As you most likely have heard by now (an assumption based on the fact that if you’re reading this, you’re probably a music fan, and if you’re a music fan, you probably notice when famous musicians die), we lost Chuck Berry about a month ago, on March 18, at the distinctly un-rock-and-roll-age-of-death of 90. Chuck had been out of the public eye for quite a while, but his death was nonetheless felt intensely throughout the rock world. Far be it from me to have to be the one to explain why — the fact is that if you don’t already know, you probably don’t care, and if you don’t care to know why Chuck Berry matters in the world of rock music . . . well, I was going to rather ungraciously say that you’re a hopeless case, but then again, I should never count out the ability of Chuck Berry’s music to win people over.
The fact is also that despite whatever his personal demons may have done to tarnish his reputation — some rather unsavory reasons for run-ins with the law when his hit-making years were behind him — none of that can diminish the fact that if any one person deserves to be called the father of rock ‘n’ roll, it’s Chuck Berry. Granted, any one person can’t completely lay claim to being the lone innovator of any type of music, since music is always the confluence of many inputs from many disparate sources. But Chuck Berry set the standard for the sound and riffage of guitar-based rock in a way that set the ball rolling for so much of what came later. He influenced so many young musicians of the late ’50s and early ’60s who then went on to change the world of rock even further (among them the Beatles, Rolling Stones, Beach Boys, Jimi Hendrix, and so many more), that it’s hard to imagine what the landscape of popular music would have been without him.
His legacy can be seen cropping up throughout the decades, and it’s more than just his guitar playing. He was a fantastic storyteller as well, with a great sense of humor — his lyrics are still entertaining 60 years later. Much is made about Bob Dylan’s influence on the lyrics of rock, and as true as that certainly is, Chuck Berry was a remarkable lyricist as well, years earlier. I wrote about one of my favorite Berry lyrics way back in the second month of this blog’s existence, in 2011, when I featured “No Particular Place to Go.” Another great one (and there are many!) is what I’ve chosen to pay tribute to him with today: “School Days,” released in 1957. Also known in some song listings as “School Day (Ring! Ring! Goes the Bell),” it’s nearly identical musically to “No Particular Place to Go” (but that’s beside the point). It’s ostensibly about the ins and outs of a day in school, but ends up being about the release offered by rock and roll. It is one of the several songs in which Berry set himself up as one of the earliest mythologizers of rock music; he shaped the music while simultaneously building the memorials to it. This verse is among the greatest in rock when it comes to setting it all in stone:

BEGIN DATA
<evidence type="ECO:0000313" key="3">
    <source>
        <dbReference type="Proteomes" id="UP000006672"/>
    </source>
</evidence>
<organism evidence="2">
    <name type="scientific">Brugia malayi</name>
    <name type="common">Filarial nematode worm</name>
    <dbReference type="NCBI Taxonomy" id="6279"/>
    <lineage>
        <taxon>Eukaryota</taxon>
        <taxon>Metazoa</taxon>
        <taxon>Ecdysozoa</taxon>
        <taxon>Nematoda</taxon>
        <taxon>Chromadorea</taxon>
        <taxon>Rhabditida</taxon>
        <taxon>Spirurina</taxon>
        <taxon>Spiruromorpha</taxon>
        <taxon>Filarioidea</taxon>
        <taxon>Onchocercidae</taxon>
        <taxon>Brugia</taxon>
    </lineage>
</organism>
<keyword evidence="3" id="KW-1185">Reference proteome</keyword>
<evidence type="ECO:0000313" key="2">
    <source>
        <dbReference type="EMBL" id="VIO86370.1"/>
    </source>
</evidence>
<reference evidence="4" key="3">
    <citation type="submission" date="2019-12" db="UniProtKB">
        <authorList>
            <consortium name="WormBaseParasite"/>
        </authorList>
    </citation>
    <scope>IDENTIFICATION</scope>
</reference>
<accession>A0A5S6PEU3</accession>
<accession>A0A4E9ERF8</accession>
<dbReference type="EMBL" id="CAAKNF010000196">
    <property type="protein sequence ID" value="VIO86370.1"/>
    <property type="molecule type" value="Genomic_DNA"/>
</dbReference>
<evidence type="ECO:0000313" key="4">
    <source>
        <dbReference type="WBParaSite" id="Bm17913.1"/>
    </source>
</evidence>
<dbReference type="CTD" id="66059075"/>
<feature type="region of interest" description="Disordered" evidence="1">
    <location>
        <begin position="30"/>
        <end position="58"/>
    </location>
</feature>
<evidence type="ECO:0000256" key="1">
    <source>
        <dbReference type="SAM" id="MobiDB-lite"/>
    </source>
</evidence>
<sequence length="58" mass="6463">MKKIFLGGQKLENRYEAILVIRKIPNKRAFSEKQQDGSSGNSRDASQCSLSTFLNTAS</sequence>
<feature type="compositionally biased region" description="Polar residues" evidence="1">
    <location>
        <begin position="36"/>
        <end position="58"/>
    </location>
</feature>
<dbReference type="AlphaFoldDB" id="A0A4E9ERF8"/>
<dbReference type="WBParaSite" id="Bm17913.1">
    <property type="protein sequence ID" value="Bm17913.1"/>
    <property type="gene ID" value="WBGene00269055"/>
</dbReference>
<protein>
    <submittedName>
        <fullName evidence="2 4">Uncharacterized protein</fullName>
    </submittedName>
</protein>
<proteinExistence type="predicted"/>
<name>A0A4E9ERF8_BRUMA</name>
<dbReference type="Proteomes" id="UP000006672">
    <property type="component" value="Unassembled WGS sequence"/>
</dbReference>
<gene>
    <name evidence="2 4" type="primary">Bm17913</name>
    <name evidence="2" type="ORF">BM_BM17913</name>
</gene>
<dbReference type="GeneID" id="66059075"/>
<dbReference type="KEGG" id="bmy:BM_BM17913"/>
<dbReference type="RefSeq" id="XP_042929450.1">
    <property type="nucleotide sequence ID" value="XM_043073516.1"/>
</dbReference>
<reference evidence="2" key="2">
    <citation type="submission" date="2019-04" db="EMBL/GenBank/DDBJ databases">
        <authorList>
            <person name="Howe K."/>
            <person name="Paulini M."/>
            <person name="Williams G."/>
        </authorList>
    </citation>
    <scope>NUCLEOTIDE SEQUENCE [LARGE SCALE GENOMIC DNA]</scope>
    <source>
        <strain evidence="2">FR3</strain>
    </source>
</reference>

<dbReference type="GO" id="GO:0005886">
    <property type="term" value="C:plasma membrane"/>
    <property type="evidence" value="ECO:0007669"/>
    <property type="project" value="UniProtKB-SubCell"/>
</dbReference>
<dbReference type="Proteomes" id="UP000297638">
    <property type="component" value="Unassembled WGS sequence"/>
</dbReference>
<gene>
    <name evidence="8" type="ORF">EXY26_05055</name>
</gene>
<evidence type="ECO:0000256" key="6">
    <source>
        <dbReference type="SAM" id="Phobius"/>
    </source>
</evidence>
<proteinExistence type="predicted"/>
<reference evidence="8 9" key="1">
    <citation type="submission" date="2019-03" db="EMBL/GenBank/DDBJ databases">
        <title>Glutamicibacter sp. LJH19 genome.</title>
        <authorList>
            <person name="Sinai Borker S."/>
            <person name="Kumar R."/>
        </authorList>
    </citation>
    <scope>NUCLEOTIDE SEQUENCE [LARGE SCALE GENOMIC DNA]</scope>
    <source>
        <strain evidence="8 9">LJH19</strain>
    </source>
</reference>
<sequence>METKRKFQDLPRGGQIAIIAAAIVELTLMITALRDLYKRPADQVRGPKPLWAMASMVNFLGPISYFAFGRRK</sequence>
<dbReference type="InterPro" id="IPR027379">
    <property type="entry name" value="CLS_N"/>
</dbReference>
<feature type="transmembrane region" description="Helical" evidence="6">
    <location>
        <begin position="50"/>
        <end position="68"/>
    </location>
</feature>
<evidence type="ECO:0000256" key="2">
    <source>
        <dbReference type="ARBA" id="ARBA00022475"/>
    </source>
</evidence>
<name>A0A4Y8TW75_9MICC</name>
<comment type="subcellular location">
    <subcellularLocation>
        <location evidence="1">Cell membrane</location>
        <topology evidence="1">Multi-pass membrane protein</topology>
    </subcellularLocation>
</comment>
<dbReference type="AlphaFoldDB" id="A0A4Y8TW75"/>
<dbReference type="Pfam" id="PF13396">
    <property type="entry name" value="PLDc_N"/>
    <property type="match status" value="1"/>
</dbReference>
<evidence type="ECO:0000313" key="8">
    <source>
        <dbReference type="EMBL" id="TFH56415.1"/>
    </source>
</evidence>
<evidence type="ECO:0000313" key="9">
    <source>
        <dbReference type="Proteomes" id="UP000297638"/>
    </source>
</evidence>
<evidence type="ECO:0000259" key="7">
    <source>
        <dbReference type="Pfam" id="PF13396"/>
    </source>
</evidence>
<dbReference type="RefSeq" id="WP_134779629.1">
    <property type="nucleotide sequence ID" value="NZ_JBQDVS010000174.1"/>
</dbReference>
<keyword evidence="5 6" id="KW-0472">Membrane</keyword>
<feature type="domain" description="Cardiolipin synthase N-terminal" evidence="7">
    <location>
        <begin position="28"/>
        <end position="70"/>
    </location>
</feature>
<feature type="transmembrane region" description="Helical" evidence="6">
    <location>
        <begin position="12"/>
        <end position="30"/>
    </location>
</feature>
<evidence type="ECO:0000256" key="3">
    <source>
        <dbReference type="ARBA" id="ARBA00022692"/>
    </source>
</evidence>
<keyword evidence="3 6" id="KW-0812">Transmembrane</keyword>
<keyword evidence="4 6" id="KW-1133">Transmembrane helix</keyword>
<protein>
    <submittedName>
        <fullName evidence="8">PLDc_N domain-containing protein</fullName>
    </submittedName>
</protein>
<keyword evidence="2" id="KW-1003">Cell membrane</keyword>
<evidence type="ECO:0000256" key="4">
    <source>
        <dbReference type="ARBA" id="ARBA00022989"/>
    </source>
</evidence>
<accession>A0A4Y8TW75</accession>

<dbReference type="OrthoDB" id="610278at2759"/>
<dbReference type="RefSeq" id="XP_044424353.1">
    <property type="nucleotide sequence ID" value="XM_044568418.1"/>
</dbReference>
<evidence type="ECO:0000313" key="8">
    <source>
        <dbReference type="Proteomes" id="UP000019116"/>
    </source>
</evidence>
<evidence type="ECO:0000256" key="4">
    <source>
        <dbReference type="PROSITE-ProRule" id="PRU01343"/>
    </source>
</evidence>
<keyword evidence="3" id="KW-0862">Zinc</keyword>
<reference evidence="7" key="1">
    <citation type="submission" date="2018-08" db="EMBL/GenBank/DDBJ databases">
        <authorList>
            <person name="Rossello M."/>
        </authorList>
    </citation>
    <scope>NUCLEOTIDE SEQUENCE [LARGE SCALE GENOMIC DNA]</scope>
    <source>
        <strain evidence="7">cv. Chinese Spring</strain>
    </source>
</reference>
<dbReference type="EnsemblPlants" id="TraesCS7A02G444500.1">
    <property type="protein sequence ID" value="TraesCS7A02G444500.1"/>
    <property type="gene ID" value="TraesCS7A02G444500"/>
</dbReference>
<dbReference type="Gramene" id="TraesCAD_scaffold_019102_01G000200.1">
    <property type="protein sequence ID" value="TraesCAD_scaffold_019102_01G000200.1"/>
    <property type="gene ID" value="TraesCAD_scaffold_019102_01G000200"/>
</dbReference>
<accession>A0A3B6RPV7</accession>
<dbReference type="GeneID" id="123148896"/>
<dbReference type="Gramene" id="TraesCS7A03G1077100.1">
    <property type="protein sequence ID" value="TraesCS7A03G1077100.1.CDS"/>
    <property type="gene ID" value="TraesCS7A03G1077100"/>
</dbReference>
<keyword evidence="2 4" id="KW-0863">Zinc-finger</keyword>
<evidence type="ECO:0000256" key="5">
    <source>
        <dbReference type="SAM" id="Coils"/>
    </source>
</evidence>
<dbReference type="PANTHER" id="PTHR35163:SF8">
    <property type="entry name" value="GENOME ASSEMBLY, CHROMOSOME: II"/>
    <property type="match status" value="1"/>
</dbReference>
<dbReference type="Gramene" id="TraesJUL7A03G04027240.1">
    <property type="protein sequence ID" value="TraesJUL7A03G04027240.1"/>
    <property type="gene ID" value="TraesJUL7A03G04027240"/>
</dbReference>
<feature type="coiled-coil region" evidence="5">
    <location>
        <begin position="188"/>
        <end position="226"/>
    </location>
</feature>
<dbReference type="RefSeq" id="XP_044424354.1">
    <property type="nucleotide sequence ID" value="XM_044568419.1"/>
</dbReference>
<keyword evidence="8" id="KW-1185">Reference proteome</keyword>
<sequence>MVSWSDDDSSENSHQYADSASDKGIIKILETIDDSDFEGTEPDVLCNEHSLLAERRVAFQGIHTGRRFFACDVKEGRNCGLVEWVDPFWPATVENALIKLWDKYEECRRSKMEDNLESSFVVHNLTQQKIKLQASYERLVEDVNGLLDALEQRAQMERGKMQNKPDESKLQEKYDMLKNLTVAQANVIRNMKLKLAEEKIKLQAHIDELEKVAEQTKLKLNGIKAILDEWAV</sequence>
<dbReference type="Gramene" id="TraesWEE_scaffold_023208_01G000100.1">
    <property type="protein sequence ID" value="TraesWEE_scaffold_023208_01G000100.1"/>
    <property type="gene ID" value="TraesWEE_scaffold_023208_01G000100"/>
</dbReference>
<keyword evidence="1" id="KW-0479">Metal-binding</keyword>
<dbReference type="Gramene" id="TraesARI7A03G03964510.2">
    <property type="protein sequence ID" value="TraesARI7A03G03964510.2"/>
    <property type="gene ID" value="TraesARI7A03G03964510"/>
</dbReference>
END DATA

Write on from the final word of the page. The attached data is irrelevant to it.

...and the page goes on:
Hail, hail rock and roll
Deliver me from the days of old
Long live rock and roll
The beat of the drums, loud and bold
Rock, rock, rock and roll
The feeling is there, body and soul.
Ultimately, it would be hard to argue very convincingly against the idea that on March 18 the most important figure in the creation of rock music passed away. If you never really gave yourself a chance to appreciate Chuck Berry, it’s never too late — all the joys are still there to be had, and an amazingly good starting place is the 30-song compilation, The Definitive Collection. So many great songs, all in one place — if it can’t convince you of Berry’s greatness, nothing will.